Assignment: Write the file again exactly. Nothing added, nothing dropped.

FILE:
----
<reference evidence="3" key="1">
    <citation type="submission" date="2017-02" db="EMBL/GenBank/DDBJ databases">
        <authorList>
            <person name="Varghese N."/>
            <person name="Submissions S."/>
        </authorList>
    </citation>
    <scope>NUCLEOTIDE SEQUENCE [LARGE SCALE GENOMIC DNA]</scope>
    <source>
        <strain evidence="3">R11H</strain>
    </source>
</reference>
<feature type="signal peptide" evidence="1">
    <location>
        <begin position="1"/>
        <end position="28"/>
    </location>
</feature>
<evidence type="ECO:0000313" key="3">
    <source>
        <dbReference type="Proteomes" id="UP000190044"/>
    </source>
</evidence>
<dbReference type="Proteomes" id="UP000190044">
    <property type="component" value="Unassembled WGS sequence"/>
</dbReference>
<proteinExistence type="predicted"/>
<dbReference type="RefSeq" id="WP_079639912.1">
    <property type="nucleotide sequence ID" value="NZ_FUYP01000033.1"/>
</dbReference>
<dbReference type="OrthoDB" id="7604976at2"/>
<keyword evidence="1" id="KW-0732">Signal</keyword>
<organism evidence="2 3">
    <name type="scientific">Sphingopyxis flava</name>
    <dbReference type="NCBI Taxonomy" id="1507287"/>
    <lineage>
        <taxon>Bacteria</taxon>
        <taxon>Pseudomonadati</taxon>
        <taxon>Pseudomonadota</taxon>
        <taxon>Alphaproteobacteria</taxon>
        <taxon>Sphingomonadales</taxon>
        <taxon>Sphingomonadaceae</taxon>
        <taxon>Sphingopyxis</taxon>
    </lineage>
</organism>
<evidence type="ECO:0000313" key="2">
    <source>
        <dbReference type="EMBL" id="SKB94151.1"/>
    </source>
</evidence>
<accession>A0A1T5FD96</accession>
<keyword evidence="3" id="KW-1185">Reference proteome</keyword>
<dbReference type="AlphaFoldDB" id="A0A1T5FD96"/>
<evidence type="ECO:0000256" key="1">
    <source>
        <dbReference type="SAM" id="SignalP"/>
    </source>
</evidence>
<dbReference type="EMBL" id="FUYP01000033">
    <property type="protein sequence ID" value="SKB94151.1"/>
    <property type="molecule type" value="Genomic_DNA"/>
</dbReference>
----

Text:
<reference evidence="3" key="1">
    <citation type="submission" date="2017-02" db="EMBL/GenBank/DDBJ databases">
        <authorList>
            <person name="Varghese N."/>
            <person name="Submissions S."/>
        </authorList>
    </citation>
    <scope>NUCLEOTIDE SEQUENCE [LARGE SCALE GENOMIC DNA]</scope>
    <source>
        <strain evidence="3">R11H</strain>
    </source>
</reference>
<feature type="signal peptide" evidence="1">
    <location>
        <begin position="1"/>
        <end position="28"/>
    </location>
</feature>
<evidence type="ECO:0000313" key="3">
    <source>
        <dbReference type="Proteomes" id="UP000190044"/>
    </source>
</evidence>
<dbReference type="Proteomes" id="UP000190044">
    <property type="component" value="Unassembled WGS sequence"/>
</dbReference>
<proteinExistence type="predicted"/>
<dbReference type="RefSeq" id="WP_079639912.1">
    <property type="nucleotide sequence ID" value="NZ_FUYP01000033.1"/>
</dbReference>
<dbReference type="OrthoDB" id="7604976at2"/>
<keyword evidence="1" id="KW-0732">Signal</keyword>
<organism evidence="2 3">
    <name type="scientific">Sphingopyxis flava</name>
    <dbReference type="NCBI Taxonomy" id="1507287"/>
    <lineage>
        <taxon>Bacteria</taxon>
        <taxon>Pseudomonadati</taxon>
        <taxon>Pseudomonadota</taxon>
        <taxon>Alphaproteobacteria</taxon>
        <taxon>Sphingomonadales</taxon>
        <taxon>Sphingomonadaceae</taxon>
        <taxon>Sphingopyxis</taxon>
    </lineage>
</organism>
<evidence type="ECO:0000313" key="2">
    <source>
        <dbReference type="EMBL" id="SKB94151.1"/>
    </source>
</evidence>
<accession>A0A1T5FD96</accession>
<keyword evidence="3" id="KW-1185">Reference proteome</keyword>
<dbReference type="AlphaFoldDB" id="A0A1T5FD96"/>
<evidence type="ECO:0000256" key="1">
    <source>
        <dbReference type="SAM" id="SignalP"/>
    </source>
</evidence>
<dbReference type="EMBL" id="FUYP01000033">
    <property type="protein sequence ID" value="SKB94151.1"/>
    <property type="molecule type" value="Genomic_DNA"/>
</dbReference>